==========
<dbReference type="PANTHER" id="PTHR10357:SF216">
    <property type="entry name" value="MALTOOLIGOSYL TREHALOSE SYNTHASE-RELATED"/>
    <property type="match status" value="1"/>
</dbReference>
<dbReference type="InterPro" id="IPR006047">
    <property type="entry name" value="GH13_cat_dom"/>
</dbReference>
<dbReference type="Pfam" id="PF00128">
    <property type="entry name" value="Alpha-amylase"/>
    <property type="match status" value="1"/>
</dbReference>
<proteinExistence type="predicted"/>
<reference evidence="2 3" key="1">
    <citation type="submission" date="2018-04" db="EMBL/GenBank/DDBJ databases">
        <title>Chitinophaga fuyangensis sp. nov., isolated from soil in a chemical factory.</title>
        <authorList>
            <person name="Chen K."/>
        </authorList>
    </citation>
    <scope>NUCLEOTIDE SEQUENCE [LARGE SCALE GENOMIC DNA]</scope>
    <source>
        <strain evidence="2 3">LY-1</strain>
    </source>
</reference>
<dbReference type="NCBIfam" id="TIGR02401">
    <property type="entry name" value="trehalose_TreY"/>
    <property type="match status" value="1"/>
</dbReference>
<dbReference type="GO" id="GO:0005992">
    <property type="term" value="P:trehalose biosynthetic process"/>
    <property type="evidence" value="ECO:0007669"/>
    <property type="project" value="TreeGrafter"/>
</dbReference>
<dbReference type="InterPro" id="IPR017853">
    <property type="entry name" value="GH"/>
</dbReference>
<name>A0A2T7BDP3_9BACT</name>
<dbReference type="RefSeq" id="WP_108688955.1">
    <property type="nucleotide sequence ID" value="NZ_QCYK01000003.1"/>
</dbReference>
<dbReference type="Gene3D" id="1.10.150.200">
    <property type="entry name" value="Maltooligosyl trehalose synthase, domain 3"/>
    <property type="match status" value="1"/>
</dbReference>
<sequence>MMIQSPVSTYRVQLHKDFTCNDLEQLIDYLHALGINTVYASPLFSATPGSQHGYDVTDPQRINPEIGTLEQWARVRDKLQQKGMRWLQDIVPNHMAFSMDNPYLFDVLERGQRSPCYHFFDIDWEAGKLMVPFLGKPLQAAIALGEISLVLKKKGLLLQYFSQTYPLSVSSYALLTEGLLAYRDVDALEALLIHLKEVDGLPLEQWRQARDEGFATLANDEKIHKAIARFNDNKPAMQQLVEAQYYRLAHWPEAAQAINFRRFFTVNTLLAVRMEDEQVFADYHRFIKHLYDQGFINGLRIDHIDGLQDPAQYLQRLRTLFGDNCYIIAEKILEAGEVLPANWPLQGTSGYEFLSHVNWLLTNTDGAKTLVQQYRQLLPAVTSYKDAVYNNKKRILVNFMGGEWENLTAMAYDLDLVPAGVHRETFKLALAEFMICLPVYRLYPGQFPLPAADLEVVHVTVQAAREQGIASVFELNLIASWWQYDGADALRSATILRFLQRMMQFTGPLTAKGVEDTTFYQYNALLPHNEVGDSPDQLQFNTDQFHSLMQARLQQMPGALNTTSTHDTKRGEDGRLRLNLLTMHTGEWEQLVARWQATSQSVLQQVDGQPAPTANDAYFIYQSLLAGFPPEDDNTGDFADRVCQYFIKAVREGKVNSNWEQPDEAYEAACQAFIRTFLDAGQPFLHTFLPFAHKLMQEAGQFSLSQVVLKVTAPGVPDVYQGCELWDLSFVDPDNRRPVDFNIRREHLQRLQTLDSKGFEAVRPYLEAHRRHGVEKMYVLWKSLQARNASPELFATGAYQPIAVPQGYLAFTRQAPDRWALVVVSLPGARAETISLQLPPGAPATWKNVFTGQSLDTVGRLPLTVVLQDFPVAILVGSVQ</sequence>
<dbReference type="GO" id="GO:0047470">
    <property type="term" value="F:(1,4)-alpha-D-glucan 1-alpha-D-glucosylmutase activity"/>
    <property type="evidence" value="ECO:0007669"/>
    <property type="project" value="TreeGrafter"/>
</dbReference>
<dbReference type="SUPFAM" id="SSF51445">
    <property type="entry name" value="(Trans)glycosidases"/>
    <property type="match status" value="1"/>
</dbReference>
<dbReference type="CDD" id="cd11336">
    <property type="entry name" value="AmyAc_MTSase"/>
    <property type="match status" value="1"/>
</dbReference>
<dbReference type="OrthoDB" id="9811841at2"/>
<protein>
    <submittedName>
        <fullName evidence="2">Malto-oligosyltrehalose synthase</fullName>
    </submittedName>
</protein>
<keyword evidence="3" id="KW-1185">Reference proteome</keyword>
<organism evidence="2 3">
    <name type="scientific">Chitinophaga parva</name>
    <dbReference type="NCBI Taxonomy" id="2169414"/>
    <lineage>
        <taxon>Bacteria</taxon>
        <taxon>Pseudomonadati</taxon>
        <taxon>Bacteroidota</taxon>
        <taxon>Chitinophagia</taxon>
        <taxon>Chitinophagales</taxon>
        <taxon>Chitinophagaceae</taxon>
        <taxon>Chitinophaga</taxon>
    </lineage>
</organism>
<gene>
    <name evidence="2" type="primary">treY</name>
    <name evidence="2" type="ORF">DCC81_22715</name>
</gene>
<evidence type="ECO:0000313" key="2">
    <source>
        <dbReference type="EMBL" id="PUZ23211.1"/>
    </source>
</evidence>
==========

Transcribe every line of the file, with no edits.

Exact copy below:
<dbReference type="PANTHER" id="PTHR10357:SF216">
    <property type="entry name" value="MALTOOLIGOSYL TREHALOSE SYNTHASE-RELATED"/>
    <property type="match status" value="1"/>
</dbReference>
<dbReference type="InterPro" id="IPR006047">
    <property type="entry name" value="GH13_cat_dom"/>
</dbReference>
<dbReference type="Pfam" id="PF00128">
    <property type="entry name" value="Alpha-amylase"/>
    <property type="match status" value="1"/>
</dbReference>
<proteinExistence type="predicted"/>
<reference evidence="2 3" key="1">
    <citation type="submission" date="2018-04" db="EMBL/GenBank/DDBJ databases">
        <title>Chitinophaga fuyangensis sp. nov., isolated from soil in a chemical factory.</title>
        <authorList>
            <person name="Chen K."/>
        </authorList>
    </citation>
    <scope>NUCLEOTIDE SEQUENCE [LARGE SCALE GENOMIC DNA]</scope>
    <source>
        <strain evidence="2 3">LY-1</strain>
    </source>
</reference>
<dbReference type="NCBIfam" id="TIGR02401">
    <property type="entry name" value="trehalose_TreY"/>
    <property type="match status" value="1"/>
</dbReference>
<dbReference type="GO" id="GO:0005992">
    <property type="term" value="P:trehalose biosynthetic process"/>
    <property type="evidence" value="ECO:0007669"/>
    <property type="project" value="TreeGrafter"/>
</dbReference>
<dbReference type="InterPro" id="IPR017853">
    <property type="entry name" value="GH"/>
</dbReference>
<name>A0A2T7BDP3_9BACT</name>
<dbReference type="RefSeq" id="WP_108688955.1">
    <property type="nucleotide sequence ID" value="NZ_QCYK01000003.1"/>
</dbReference>
<dbReference type="Gene3D" id="1.10.150.200">
    <property type="entry name" value="Maltooligosyl trehalose synthase, domain 3"/>
    <property type="match status" value="1"/>
</dbReference>
<sequence>MMIQSPVSTYRVQLHKDFTCNDLEQLIDYLHALGINTVYASPLFSATPGSQHGYDVTDPQRINPEIGTLEQWARVRDKLQQKGMRWLQDIVPNHMAFSMDNPYLFDVLERGQRSPCYHFFDIDWEAGKLMVPFLGKPLQAAIALGEISLVLKKKGLLLQYFSQTYPLSVSSYALLTEGLLAYRDVDALEALLIHLKEVDGLPLEQWRQARDEGFATLANDEKIHKAIARFNDNKPAMQQLVEAQYYRLAHWPEAAQAINFRRFFTVNTLLAVRMEDEQVFADYHRFIKHLYDQGFINGLRIDHIDGLQDPAQYLQRLRTLFGDNCYIIAEKILEAGEVLPANWPLQGTSGYEFLSHVNWLLTNTDGAKTLVQQYRQLLPAVTSYKDAVYNNKKRILVNFMGGEWENLTAMAYDLDLVPAGVHRETFKLALAEFMICLPVYRLYPGQFPLPAADLEVVHVTVQAAREQGIASVFELNLIASWWQYDGADALRSATILRFLQRMMQFTGPLTAKGVEDTTFYQYNALLPHNEVGDSPDQLQFNTDQFHSLMQARLQQMPGALNTTSTHDTKRGEDGRLRLNLLTMHTGEWEQLVARWQATSQSVLQQVDGQPAPTANDAYFIYQSLLAGFPPEDDNTGDFADRVCQYFIKAVREGKVNSNWEQPDEAYEAACQAFIRTFLDAGQPFLHTFLPFAHKLMQEAGQFSLSQVVLKVTAPGVPDVYQGCELWDLSFVDPDNRRPVDFNIRREHLQRLQTLDSKGFEAVRPYLEAHRRHGVEKMYVLWKSLQARNASPELFATGAYQPIAVPQGYLAFTRQAPDRWALVVVSLPGARAETISLQLPPGAPATWKNVFTGQSLDTVGRLPLTVVLQDFPVAILVGSVQ</sequence>
<dbReference type="GO" id="GO:0047470">
    <property type="term" value="F:(1,4)-alpha-D-glucan 1-alpha-D-glucosylmutase activity"/>
    <property type="evidence" value="ECO:0007669"/>
    <property type="project" value="TreeGrafter"/>
</dbReference>
<dbReference type="SUPFAM" id="SSF51445">
    <property type="entry name" value="(Trans)glycosidases"/>
    <property type="match status" value="1"/>
</dbReference>
<dbReference type="CDD" id="cd11336">
    <property type="entry name" value="AmyAc_MTSase"/>
    <property type="match status" value="1"/>
</dbReference>
<dbReference type="OrthoDB" id="9811841at2"/>
<protein>
    <submittedName>
        <fullName evidence="2">Malto-oligosyltrehalose synthase</fullName>
    </submittedName>
</protein>
<keyword evidence="3" id="KW-1185">Reference proteome</keyword>
<organism evidence="2 3">
    <name type="scientific">Chitinophaga parva</name>
    <dbReference type="NCBI Taxonomy" id="2169414"/>
    <lineage>
        <taxon>Bacteria</taxon>
        <taxon>Pseudomonadati</taxon>
        <taxon>Bacteroidota</taxon>
        <taxon>Chitinophagia</taxon>
        <taxon>Chitinophagales</taxon>
        <taxon>Chitinophagaceae</taxon>
        <taxon>Chitinophaga</taxon>
    </lineage>
</organism>
<gene>
    <name evidence="2" type="primary">treY</name>
    <name evidence="2" type="ORF">DCC81_22715</name>
</gene>
<evidence type="ECO:0000313" key="2">
    <source>
        <dbReference type="EMBL" id="PUZ23211.1"/>
    </source>
</evidence>